Correction: Myanmar-Border Fence story
Feb. 26, 2018
BANGKOK (AP) — In a story Feb. 24 about Myanmar's parliament approving a budget for a fence along the border crossed by fleeing Rohingya Muslims, The Associated Press attributed information to the wrong lawmaker. It should be attributed to Aung Thaike instead of Myo Zaw Aung.
A corrected version of the story is below:
Myanmar parliament approves $15M for Rakhine border fence
Myanmar's parliament has approved a budget of about $15 million for a fence and related projects along the same stretch of border Rohingya Muslims have crossed while fleeing a military crackdown
BANGKOK (AP) — Myanmar's parliament has approved a budget of about $15 million for the construction of a fence and related projects along the border with Bangladesh in Rakhine state, from which about 700,000 members of its persecuted ethnic Rohingya Muslim minority have fled violence since last August.
Lawmaker Aung Thaike said Friday the budget was proposed by the Home Affairs Ministry, the Defense Ministry and the Border Affairs Ministry, which are all controlled by the military.
Deputy Home Affairs Minister Gen. Aung Soe testified Thursday, the day the budget was approved, that fences covering 202 kilometers (126 miles) of the 293-kilometer (182-mile) border have already been completed.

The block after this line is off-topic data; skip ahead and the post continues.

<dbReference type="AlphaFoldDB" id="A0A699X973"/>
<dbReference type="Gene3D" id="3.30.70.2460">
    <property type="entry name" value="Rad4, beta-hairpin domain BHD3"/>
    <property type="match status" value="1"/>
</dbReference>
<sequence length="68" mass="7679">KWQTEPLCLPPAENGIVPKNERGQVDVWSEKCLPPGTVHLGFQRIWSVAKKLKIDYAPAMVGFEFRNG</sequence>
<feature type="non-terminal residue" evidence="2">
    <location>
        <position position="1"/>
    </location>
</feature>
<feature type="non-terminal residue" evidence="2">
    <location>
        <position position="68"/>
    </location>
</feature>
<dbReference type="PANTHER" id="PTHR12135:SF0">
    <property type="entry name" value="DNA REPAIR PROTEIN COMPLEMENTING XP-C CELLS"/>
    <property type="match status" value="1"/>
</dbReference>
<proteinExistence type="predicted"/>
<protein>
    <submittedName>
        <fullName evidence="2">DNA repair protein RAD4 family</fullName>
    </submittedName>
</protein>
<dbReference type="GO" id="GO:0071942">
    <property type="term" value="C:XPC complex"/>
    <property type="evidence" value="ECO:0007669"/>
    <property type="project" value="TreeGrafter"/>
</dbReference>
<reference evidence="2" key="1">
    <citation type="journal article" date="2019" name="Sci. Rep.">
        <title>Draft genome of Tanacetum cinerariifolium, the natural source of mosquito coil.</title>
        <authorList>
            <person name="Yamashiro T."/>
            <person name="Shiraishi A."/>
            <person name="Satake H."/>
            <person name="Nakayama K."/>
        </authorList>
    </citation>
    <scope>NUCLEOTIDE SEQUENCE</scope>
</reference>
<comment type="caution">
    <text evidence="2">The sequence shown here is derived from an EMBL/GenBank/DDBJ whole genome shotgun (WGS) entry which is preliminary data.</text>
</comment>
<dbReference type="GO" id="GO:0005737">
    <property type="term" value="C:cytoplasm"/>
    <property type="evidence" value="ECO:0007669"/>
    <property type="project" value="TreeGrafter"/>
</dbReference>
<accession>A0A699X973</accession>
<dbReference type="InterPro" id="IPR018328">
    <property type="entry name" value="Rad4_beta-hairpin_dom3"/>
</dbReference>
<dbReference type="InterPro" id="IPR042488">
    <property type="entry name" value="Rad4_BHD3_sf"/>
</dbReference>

There is widespread prejudice against the Rohingya because they are seen as illegal immigrants from Bangladesh, although they are long-time settlers. Most are stateless and face widespread social and official discrimination.
The Rohingya fled largely in response to brutal violence by state security forces, who have been accused of gross human rights abuses and "ethnic cleansing." The security forces acted after a Rohingya militant group carried out coordinated attacks on more than 30 police outposts and other targets.
Negotiations are underway to have the Rohingya return to Myanmar, but there is extreme concern that their safety and well-being is not guaranteed. Many have no homes left because their villages were leveled.
The military's actions against the Rohingya are widely supported by Myanmar's Buddhist majority, which has little sympathy for the Muslim minority. In late October, the military received $5 million from private Buddhist donors to fund the border fence.